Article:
Asia Today: S. Korea has highest daily increase since March

SEOUL, South Korea (AP) — South Korea has reported 297 new cases of the coronavirus, its biggest daily rise since early March, as the country began restricting gatherings in the greater capital area amid fears that transmissions are getting out of control.

The figures released by the South Korea’s Centers for Disease Control and Prevention on Wednesday brought the national caseload to 16,058, including 306 deaths. It was the sixth straight day the country reported daily increases in triple digits, with most of the cases coming from the densely populated Seoul metropolitan area, where health workers have struggled to contain transmissions linked to various sources, including churches, restaurants and workers.

Desperate to prevent the outbreak in the capital area from exploding into a nationwide crisis, officials have enforced stronger social distancing restrictions for Seoul and nearby Gyeonggi Province and Incheon starting Wednesday, which prohibit gatherings of more than 50 people indoors and 100 people outdoors.

Nightclubs, karaoke rooms, buffet restaurants, computer gaming cafes and other “high-risk” facilities will be shut, while churches will be required to entirely conduct their worship services online.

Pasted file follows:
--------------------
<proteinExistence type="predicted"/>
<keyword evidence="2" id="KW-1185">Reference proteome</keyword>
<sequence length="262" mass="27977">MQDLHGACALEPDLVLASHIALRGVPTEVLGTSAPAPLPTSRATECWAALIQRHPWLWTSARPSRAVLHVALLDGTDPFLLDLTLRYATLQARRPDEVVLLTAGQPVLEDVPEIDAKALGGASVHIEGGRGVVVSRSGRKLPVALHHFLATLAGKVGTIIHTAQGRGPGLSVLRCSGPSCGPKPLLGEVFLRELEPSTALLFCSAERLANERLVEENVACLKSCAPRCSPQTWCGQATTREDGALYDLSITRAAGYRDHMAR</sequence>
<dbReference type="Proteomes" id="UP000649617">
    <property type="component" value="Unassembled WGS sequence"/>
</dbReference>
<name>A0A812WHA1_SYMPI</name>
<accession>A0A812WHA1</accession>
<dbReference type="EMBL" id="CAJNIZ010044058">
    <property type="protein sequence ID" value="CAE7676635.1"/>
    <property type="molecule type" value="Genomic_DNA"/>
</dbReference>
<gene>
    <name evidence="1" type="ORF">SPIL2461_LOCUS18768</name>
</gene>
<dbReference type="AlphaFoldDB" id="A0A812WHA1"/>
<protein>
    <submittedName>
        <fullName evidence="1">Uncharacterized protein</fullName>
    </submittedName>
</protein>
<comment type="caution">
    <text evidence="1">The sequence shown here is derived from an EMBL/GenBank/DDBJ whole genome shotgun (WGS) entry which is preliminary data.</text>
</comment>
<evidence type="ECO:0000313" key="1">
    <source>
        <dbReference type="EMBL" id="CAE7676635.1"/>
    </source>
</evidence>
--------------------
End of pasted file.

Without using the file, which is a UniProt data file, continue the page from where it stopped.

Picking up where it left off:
In other developments in the Asia-Pacific region:

— Authorities imposed a one-week lockdown in Nepal’s capital and surrounding districts Wednesday after a surge in coronavirus cases. People are prohibited from leaving their homes, offices and businesses are closed and traffic halted except for essential and emergency movement. All outdoor religious activities and ceremonies are also not allowed. Violators face one month in jail and 500 rupees ($4) in fine. Nepal's 1,016 cases recorded Tuesday was its highest daily spike. Kathmandu had 205 of the new cases. A national lockdown imposed in March lasted for 120 days before being lifted last month. The country has confirmed 28,257 cases and 114 deaths from coronavirus.

— Australia has a deal to manufacture and distribute a potential coronavirus vaccine being developed by British-Swedish pharmaceutical company AstraZeneca. “Under the deal, every single Australian will be able to receive the University of Oxford COVID-19 vaccine for free, should trials prove successful, safe and effective,” Prime Minister Scott Morrison said in a statement. “If this vaccine proves successful, we will manufacture and supply vaccines straight away under our own steam and make it free for 25 million Australians,” he said. The deal came as Australia’s hard-hit Victoria state announced its lowest number of new coronavirus cases in more than five weeks. The Victoria’s Health Department on Wednesday said 216 new COVID-19 cases and 12 deaths were reported in the latest 24-hour period.

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